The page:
Times and tastes change. Demand waned for the prime meats, fresh unpasteurized dairy, and bespoke leather we produced. I was let go.

            A month or two later, I was picked up by a pig and goat farm. “Let’s see how you handle a smaller instrument,” my new boss said. The most persnickety pigs and skittish nannies succumbed to my ministrations. Management was pleased but not enough to raise my salary. It took years for my wages to return to the minimal level the cows and horses provided me.

            One day Minnie, the only hand from my old farm who worked at my new gig, approached me while I was cleaning the troughs. She was holding a book. “I came to say goodbye, Marty.” We’d never been close. “I’m going to grad school, at the Ag college. I know farming is disrespected now – your first ranch, my third or fourth, is now a gated development – but agriculture is what I love. My father always told me to ‘follow my passion’; it’s the only thing I’d ever be good at. Funny, it’s not even in my blood. I grew up in Youngstown, Ohio.”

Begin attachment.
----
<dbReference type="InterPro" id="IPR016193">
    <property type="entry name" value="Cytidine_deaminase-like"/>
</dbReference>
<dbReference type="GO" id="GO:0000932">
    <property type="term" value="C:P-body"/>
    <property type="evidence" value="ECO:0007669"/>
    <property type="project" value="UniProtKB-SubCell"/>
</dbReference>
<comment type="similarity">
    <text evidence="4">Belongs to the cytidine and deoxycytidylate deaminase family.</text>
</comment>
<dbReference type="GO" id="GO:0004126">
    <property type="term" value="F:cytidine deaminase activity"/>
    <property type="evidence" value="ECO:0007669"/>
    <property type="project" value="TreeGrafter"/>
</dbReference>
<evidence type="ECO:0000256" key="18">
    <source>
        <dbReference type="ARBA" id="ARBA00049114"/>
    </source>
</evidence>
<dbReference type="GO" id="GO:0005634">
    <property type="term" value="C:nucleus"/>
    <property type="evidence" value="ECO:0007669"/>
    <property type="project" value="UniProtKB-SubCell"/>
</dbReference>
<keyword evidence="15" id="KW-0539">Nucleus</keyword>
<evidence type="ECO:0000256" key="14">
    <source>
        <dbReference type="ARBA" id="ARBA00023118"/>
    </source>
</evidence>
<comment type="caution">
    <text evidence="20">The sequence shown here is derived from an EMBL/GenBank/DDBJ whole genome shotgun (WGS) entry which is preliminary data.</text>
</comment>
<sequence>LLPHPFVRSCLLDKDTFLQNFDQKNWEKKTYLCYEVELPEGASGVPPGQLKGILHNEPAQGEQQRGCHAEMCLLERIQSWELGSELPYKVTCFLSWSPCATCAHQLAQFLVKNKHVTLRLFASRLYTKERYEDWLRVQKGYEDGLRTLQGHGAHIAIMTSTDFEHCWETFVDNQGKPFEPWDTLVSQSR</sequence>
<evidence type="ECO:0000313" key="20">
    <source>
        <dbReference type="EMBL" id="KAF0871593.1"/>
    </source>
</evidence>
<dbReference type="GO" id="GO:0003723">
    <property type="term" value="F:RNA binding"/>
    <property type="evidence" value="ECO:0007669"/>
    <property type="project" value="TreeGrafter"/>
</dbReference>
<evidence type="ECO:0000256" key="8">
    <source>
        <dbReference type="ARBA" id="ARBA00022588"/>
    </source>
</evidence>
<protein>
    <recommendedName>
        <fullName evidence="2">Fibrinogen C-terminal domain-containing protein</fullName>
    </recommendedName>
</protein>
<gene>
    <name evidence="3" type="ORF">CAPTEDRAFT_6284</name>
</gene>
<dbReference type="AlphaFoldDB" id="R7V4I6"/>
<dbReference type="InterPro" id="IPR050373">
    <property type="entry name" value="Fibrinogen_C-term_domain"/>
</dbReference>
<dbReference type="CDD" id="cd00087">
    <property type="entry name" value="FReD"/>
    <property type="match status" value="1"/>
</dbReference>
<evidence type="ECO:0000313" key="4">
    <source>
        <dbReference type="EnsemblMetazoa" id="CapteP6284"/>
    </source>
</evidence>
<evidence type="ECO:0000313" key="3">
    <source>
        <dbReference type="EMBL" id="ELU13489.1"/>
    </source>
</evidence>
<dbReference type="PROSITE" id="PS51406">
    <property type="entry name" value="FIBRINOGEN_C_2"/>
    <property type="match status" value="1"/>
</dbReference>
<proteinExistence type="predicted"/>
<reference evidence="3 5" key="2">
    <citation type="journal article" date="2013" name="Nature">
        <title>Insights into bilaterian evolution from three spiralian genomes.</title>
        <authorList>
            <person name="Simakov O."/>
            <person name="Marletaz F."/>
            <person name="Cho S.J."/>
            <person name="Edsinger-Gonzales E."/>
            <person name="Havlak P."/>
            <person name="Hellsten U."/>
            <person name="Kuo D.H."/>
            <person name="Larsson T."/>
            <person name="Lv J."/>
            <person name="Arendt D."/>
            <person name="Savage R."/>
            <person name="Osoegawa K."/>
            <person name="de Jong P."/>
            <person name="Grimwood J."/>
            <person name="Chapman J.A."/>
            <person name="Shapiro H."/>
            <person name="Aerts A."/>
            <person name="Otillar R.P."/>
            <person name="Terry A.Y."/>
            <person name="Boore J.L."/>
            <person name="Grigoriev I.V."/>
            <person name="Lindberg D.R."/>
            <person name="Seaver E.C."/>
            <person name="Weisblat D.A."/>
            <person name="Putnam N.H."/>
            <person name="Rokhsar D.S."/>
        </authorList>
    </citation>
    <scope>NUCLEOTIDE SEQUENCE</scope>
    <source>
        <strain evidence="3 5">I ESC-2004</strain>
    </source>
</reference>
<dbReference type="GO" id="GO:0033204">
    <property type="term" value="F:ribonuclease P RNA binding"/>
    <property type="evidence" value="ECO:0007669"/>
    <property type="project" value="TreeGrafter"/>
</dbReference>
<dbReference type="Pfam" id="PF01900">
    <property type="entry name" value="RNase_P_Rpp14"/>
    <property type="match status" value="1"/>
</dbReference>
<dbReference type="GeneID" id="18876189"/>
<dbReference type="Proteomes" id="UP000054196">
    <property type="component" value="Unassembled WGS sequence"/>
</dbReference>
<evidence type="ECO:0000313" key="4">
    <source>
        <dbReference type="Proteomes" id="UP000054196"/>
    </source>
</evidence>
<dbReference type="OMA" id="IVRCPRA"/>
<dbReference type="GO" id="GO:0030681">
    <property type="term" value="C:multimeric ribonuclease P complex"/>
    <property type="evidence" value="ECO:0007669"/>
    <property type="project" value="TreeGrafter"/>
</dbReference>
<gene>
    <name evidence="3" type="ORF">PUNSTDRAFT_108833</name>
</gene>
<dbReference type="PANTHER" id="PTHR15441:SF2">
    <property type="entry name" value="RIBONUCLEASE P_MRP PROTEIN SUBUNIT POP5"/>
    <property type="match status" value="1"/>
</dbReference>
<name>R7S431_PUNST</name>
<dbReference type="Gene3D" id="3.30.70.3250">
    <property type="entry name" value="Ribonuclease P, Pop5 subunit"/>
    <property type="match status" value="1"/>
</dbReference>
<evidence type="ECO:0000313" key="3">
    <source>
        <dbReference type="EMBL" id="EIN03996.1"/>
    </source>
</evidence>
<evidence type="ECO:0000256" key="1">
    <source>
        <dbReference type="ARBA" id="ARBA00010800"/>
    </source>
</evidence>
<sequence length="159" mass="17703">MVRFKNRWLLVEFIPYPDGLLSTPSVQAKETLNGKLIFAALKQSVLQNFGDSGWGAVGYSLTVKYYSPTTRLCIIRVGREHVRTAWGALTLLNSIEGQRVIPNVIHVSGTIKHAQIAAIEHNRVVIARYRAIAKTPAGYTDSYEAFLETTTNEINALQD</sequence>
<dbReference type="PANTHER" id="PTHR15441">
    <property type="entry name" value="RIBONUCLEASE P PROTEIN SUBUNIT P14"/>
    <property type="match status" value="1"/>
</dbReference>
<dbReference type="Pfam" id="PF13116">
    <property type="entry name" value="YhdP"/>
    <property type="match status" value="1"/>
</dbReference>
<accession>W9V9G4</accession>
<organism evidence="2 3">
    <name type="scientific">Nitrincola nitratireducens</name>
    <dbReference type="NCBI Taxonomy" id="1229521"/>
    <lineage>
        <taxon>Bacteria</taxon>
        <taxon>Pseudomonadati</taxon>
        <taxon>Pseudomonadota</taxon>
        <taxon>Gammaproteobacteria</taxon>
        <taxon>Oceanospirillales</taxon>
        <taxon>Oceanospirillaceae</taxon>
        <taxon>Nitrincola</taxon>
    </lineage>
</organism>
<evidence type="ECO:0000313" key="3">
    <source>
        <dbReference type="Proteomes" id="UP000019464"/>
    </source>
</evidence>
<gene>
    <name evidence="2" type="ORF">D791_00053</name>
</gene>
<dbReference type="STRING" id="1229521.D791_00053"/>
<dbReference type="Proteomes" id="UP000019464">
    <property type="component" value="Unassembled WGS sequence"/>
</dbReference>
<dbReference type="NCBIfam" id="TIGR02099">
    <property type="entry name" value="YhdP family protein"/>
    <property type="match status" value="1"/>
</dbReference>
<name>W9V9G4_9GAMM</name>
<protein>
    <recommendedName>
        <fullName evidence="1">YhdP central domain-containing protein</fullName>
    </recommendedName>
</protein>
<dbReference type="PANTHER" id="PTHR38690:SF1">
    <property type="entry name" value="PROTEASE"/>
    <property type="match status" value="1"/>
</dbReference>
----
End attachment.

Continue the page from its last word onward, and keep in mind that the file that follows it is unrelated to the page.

A year or two after that the pigs and goats went the way of the cows and horses. It was Labor Day. I took what little savings and severance I had and drove east. My car died the following Wednesday, a half mile from a junkyard. I would have had it towed but it was my home. Thursday morning I wandered into town to look for food and a job. It was a university town, not Minnie’s. Around noon I saw a group of people having a picnic on a green. A banner was hung from a tree but it was too windy to read it. I thought of the approaching fall and winter, sidled up to a table. I filled a plastic glass with wine, piled some canapés on a paper plate. People on farms, even agricultural colleges, eat heartier fare.

            A man in his mid-twenties approached. I anticipated getting bounced. “It’s great that Prof won that big grant.”

             “It’s always sweet” I said.

            “There’s only one thing that worries me,”

            I furrowed my brow. “What’s that?”